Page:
How Is Fault Determined In A Car Accident?

Law Articles

If you're ever involved in a car accident, one of your first things to address will be who is at fault. Deciding whose fault an accident is can be a complicated issue, so how exactly is fault determined? Here you will learn a little about how insurance companies, police officers and lawyers determine fault, and how that will affect your case.

Comparative Negligence

The first thing you need to find out from your counsel is whether your state is a tort state or whether the state recognizes comparative negligence. Tort states assign full blame to one party or another in an accident, while comparative negligence states recognize that both parties may be partially at fault.

If your state recognizes comparative negligence, if you are found to be less at fault than the other party, you may still seek damages from their insurance, or, if they are uninsured, from them personally. Talking to an attorney right away will help you understand this complicated issue more clearly, and your counsel can help you in the process of seeking damages.

The Police Report

Most people who are involved in a car accident believe themselves to be not at fault. When a car becomes damaged in an accident, the police should be called and an official report should be documented. This helps insurance companies and lawyers sort out who is truly at fault.

The police will take statements from everyone involved in the accident, and any witnesses who remain in the area afterward. They will examine both vehicles carefully and look for clues. Police look for things like paint, plastic and rubber transfer, skid marks, and the angle at which the vehicles involved collided to inform their judgement of who is at fault.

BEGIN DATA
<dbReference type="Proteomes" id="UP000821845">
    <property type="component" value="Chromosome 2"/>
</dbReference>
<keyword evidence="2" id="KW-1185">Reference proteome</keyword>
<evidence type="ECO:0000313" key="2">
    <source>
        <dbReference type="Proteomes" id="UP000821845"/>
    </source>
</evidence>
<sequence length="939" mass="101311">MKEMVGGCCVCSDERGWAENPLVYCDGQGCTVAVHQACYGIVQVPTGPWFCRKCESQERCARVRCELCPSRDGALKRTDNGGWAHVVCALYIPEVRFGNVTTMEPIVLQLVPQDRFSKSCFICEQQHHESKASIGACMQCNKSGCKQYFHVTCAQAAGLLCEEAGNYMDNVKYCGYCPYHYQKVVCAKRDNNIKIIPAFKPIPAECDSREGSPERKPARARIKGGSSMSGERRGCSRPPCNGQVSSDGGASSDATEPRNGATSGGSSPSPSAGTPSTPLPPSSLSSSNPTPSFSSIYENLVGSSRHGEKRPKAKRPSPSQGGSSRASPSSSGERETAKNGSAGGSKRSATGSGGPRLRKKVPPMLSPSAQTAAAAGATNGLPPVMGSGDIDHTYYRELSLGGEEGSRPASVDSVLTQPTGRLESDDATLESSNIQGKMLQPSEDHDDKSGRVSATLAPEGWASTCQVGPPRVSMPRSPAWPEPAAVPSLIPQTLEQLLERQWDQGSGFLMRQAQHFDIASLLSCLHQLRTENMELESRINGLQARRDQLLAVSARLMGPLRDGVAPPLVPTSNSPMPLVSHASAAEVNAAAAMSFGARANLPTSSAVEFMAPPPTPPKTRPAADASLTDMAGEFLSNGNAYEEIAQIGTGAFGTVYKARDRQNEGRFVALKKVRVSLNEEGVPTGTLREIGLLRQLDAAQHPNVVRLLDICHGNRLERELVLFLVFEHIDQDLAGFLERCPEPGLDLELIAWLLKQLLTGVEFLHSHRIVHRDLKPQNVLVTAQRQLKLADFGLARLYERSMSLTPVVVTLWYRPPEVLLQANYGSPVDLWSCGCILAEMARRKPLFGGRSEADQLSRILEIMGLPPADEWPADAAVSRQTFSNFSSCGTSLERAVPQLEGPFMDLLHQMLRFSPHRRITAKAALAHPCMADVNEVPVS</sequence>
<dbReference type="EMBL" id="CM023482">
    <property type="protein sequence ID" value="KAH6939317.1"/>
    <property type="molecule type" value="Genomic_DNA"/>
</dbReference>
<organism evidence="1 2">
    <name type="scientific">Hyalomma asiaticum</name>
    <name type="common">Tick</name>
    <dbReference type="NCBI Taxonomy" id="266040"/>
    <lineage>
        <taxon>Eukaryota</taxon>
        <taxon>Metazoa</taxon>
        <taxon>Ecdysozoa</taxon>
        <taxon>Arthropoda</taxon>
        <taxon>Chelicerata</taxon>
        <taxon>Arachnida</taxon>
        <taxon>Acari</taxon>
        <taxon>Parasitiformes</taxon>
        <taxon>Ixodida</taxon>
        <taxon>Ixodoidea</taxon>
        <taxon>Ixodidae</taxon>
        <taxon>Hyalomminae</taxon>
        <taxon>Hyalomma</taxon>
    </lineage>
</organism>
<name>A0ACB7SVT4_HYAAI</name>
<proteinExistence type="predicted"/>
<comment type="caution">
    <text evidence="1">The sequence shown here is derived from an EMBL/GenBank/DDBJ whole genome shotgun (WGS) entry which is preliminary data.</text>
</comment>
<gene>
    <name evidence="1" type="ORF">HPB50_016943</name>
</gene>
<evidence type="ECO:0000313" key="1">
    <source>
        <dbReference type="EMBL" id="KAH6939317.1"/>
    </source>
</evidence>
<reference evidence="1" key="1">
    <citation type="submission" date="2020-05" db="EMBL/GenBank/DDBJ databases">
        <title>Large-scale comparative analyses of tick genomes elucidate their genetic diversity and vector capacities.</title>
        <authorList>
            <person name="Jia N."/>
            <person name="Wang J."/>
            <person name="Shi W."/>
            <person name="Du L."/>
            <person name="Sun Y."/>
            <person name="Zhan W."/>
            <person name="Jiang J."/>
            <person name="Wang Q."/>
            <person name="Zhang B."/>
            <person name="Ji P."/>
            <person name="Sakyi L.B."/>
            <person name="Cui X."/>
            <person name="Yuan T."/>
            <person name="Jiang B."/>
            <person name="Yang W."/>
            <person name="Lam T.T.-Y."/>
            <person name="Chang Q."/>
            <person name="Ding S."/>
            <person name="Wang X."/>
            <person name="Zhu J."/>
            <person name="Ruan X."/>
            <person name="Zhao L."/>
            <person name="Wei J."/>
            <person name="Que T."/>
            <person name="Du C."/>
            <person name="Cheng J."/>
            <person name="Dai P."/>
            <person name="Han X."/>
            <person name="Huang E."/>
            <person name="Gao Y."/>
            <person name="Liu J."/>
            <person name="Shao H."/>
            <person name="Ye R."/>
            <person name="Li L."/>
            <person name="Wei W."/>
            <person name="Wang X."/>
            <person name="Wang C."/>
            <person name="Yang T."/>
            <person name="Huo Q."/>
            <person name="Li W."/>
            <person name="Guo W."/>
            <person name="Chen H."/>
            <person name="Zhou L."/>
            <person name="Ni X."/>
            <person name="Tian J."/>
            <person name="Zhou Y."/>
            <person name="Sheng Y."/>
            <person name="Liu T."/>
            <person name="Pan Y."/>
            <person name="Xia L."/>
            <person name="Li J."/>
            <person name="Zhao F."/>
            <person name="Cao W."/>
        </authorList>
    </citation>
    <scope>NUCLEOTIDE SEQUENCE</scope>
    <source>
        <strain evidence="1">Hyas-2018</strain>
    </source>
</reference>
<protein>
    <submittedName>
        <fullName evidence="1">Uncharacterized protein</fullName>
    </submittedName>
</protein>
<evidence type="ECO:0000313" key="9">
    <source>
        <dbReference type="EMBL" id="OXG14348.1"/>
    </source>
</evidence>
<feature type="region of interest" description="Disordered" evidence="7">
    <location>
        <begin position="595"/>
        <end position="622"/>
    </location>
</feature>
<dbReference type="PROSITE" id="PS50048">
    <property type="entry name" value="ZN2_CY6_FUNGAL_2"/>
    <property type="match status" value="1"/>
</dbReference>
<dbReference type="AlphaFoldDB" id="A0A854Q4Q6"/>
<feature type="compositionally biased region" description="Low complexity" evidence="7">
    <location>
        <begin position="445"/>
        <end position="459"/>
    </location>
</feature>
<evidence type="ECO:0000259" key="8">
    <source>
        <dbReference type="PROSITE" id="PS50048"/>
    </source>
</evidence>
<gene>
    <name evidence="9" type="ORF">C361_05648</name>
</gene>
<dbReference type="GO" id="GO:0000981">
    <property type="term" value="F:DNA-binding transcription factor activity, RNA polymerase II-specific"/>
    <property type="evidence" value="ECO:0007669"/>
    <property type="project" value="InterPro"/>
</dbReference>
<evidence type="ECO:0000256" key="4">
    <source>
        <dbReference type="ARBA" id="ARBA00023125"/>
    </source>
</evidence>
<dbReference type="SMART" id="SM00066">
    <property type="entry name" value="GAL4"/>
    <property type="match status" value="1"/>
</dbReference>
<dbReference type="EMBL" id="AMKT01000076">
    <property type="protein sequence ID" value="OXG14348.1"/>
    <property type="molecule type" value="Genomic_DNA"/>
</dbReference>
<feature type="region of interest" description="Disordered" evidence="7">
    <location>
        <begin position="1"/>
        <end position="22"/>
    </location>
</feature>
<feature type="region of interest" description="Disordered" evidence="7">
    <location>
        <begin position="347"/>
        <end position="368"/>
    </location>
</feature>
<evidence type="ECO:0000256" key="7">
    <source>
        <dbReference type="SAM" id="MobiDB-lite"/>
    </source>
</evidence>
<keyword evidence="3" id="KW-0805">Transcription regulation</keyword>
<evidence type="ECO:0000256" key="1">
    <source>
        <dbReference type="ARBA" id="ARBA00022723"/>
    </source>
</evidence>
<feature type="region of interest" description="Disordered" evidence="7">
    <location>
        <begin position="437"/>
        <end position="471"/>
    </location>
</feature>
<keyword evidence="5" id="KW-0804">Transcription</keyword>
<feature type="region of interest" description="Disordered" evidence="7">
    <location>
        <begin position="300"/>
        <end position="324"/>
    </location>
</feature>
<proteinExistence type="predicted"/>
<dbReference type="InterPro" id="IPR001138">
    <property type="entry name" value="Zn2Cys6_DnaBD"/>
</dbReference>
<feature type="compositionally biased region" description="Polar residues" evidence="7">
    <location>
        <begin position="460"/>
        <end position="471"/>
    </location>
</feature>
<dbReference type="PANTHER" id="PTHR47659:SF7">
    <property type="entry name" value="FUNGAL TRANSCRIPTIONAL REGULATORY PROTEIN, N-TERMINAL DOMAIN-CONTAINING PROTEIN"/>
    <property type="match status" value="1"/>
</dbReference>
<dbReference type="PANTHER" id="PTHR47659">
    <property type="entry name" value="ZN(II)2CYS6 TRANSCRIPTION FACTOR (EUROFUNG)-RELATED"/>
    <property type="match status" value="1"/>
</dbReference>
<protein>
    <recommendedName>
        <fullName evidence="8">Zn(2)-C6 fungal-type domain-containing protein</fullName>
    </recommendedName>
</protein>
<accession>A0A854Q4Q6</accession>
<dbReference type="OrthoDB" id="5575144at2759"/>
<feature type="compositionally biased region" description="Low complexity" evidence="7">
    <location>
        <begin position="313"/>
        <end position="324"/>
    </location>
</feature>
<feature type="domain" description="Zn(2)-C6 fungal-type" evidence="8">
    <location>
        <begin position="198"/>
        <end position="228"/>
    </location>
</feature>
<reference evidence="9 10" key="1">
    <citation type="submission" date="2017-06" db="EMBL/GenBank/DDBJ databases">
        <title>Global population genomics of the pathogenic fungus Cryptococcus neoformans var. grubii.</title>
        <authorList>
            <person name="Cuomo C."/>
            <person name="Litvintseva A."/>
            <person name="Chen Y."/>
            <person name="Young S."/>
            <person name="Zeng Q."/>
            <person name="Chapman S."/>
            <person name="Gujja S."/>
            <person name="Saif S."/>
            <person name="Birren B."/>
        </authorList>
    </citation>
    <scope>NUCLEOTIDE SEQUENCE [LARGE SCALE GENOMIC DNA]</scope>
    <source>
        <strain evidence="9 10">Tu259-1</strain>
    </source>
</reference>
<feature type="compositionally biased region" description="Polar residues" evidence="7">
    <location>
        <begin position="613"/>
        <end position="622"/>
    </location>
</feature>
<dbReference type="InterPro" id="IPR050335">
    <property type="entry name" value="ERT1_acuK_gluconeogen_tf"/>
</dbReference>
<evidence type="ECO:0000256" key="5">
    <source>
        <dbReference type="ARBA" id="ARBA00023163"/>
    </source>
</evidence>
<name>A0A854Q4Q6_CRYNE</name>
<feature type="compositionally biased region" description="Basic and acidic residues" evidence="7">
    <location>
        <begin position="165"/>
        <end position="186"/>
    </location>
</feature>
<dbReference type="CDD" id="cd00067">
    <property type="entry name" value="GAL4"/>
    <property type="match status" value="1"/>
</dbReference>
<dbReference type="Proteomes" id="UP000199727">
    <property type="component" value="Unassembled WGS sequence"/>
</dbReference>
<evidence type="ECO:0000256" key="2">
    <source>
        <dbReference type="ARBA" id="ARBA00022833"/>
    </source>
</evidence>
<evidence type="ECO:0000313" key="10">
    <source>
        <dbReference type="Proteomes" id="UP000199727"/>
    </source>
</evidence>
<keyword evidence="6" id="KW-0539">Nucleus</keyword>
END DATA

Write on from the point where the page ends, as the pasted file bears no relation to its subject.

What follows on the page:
Police can also tell who is at fault by determining the speeds at which each vehicle was traveling. They do that by examining the vehicles and noting the extent of the damage to each. A car going even slightly faster than the speed limit can do significantly more damage in an accident.

While you are waiting for the police, it can help your case if you take pictures of the accident yourself, record statements from witnesses, and document your own version of events immediately. This helps significantly because the events are still fresh in your mind, and you are less likely to forget important details. With smartphones, all of this is possible on the same device.

Circumstances of the Accident

The events leading up to the accident, and the way in which it occurred, are important to note. For example, rear end collisions are almost always found to be the fault of the party who did the rear-ending. The reason for this is because it is expected that drivers leave enough room between their vehicle and the one ahead of them to stop in time to avoid a collision. 

Fault by Admission

Immediately after the accident, some people feel the need to apologize and take the blame on themselves, even if they were not truly at fault. That is a serious mistake, and can be used against you in court. It's fine to check on the other driver, offer assistance if they need it, and take charge of the situation, but avoid any form of taking the blame, including apologizing. 

No one relishes the thought of being in a car accident. The best way to avoid having to go to all the trouble of hiring a car accident attorney and dealing with insurance companies is to pay close attention to the road and keep a sharp eye out for reckless drivers. If you are involved in a car accident, call for counsel right away. It can make all the difference in your case.


23 September 2014

Dealing with Estate Planning When You're Single

Too many single people assume they don't need to plan their estate. My brother fell into this category, and his unexpected passing left our entire family struggling to deal with his home, belongings, and financial accounts. It took nearly three years for the courts to set up a deal because he left no paperwork detailing how he wanted his estate divided. The situation immediately convinced me to work on my own estate, even though I'm still in my early 30's and don't have children or a spouse to worry about. Since it's a little harder to pick beneficiaries and estate managers when you're single, I collected the resources I used for making my own decisions and decided to publish them here on my blog. Use these resources before talking to an estate planning attorney so you're prepared for making hard decisions.